Like I wasn’t even born when Jaani Dushman came out. Years later, in the days of cable TV-free existence, my nanny recounted the entire screenplay to me verbatim in the manner of fairy tales.
A fine narrator, her description and revelations left me enraptured, terrified and startled. Without actually seeing the film, I decided it’s the scariest film I’ve ever seen. Of course, when I finally did watch it, I found the whole ‘beast man blood thirsty for bride in red’ extremely amusing.
Later in 1985, when Mandakini made news for her famous waterfall scene in Ram Teri Ganga Maili, Amitabh Bachchan doodled ‘Mard‘ on his chest and Sunny Deol made new fans with his commanding presence in and as Arjun, also released Vidhu Vinod Chopra’s small-budget whodunit Khamosh featuring some of the best actors we’ve ever had — Amol Palekar, Shabana Azmi, Naseeruddin Shah and Pankaj Kapur.
I was much too young to care. But I do remember how my mom who saw it with her colleagues and my brother who sneaked out with his cronies, raved endlessly about the unexpected killer and its unique treatment. That’s the part when I feel both — left out and lucky. There’s no need to explain the former but the latter since I didn’t pay any attention to the murderer’s identity and avoided all spoilers for more than two decades till I finally saw it.
And my first-reaction is disbelief at just how overlooked this brilliant piece of filmmaking is.
P:S: If you haven’t seen it already, be warned, spoilers ahead.
There’s a tendency to patronise the suspense genre instead of extending it the same reverence one would to a literary adaptation, period piece or social drama. If I cannot change the general perception, I will certainly not contribute to it.
What is extraordinary about Khamosh is just how multi-textured it is. Chopra’s second feature film, following Sazaaye Maut, works as a thriller but it’s also a pungent commentary on how the film industry operates — the darkness behind its dazzle, its deep-rooted chauvinism and its sleazy, exploitative mentality.
There’s also an element of style in his approach. Made at a budget of 8 lakhs, Chopra may not have the finance to fashion a lavishly mounted movie-within-movie scenario but he comes up with many ingenious ideas to marginalise production-related limitations. So you have actors playing themselves – Amol Palekar is Amol Palekar and Shabana Azmi as (three-time National Award winner who went on to win two more) Shabana Azmi. And the movie they’re filming around the picturesque locations in Kashmir is forebodingly titled Aakhri Khoon.
Before Khamosh slips into a full-bodied murder mystery, Binod Pradhan’s eagle-eyed cinematography (one of the best use of red filters ever) establishes its multiple characters, predominantly members of the film unit (with the likes of Pavan Malhotra, Sudhir Mishra, Deepak Qazir, Uday Chandra, Virendra Saxena and Naseeruddin Shah (he did the stills) moonlighting as cast AND crew).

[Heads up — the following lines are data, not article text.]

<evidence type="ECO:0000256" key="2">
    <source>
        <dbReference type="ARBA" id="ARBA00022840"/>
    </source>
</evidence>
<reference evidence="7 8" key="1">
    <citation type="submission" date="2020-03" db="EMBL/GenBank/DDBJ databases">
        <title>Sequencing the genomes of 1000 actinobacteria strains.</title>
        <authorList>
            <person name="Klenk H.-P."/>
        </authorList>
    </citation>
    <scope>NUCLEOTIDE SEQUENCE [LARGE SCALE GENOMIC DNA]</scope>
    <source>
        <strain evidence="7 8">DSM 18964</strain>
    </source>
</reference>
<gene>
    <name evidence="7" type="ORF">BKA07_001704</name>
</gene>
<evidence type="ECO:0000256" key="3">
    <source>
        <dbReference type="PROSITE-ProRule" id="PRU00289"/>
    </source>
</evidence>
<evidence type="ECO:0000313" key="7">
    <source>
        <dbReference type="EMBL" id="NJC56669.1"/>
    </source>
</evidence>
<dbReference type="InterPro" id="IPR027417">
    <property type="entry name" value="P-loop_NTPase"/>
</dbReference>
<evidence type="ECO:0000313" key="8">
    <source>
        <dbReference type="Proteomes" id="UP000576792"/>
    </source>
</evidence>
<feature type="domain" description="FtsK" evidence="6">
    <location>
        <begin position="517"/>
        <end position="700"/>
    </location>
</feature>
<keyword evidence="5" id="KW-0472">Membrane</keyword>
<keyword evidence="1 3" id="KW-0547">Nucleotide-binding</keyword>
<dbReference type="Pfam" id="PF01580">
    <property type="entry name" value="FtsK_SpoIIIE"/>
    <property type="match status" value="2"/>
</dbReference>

Pradhan’s camera zooms in and out slyly lending a sense of suspicion around every prop while Ranjit Kapoor’s telling dialogues disclose the personality of its protagonists — an ambitious mother (Sushma Seth) lobbying to get her young, naive daughter a meaty role under a producer (Ajit Vachani) she’s ‘close’ to, the said producer plays the casting couch card to the hilt, the object of his as well his spaced out/dopehead kid brother’s (Pankaj Kapur) affection (Soni Razdan) refuses to ‘cooperate’ and wants to be recognised as more than a pretty face, a cinematographer (Sudhir Mishra looking like a rockstar with his statement beard) who deviously suggests the significance of keeping the lensman happy, a leading lady (Azmi) with sleepwalking issues, a leading man (Palekar) pursuing the chief minister’s post in politics, a sneering writer (Virendra Saxena) with an ugly sense of humour and a passionate director (Sadashiv Amrapurkar) who wants to complete his movie at any cost.
They’re all in Pahalgam, a touristy destination of Jammu and Kashmir, to film a formulaic masala potboiler, typical of the 1980s, with Palekar scowling the usual ‘Khoon pee jaonga’ and Azmi sniffling on cue to incessantly harp the same old, ‘Woh bechari uske bachhe ki maa banne wali hai.’
Only Chopra’s brand of parody brims with believability — the obvious itself is absurd, there’s hardly any need to exaggerate. He sticks to this blend of satirical realism in the off-screen scenes as well.
That’s why the casualness with which Amrapurkar improvises –altering a suicide scene into a murder – on the spur of the moment hits hard. This is largely how things worked in a decade when bound scripts were unheard of and stars simply showed up and did as the director ordered.
The relevance in Vachani’s cold, detached resolution, ‘Kal ka din mourning manayenge, parson se shooting chaalu kar dijiye,’ subscribing to the show must go on diktat continues to hold true even today.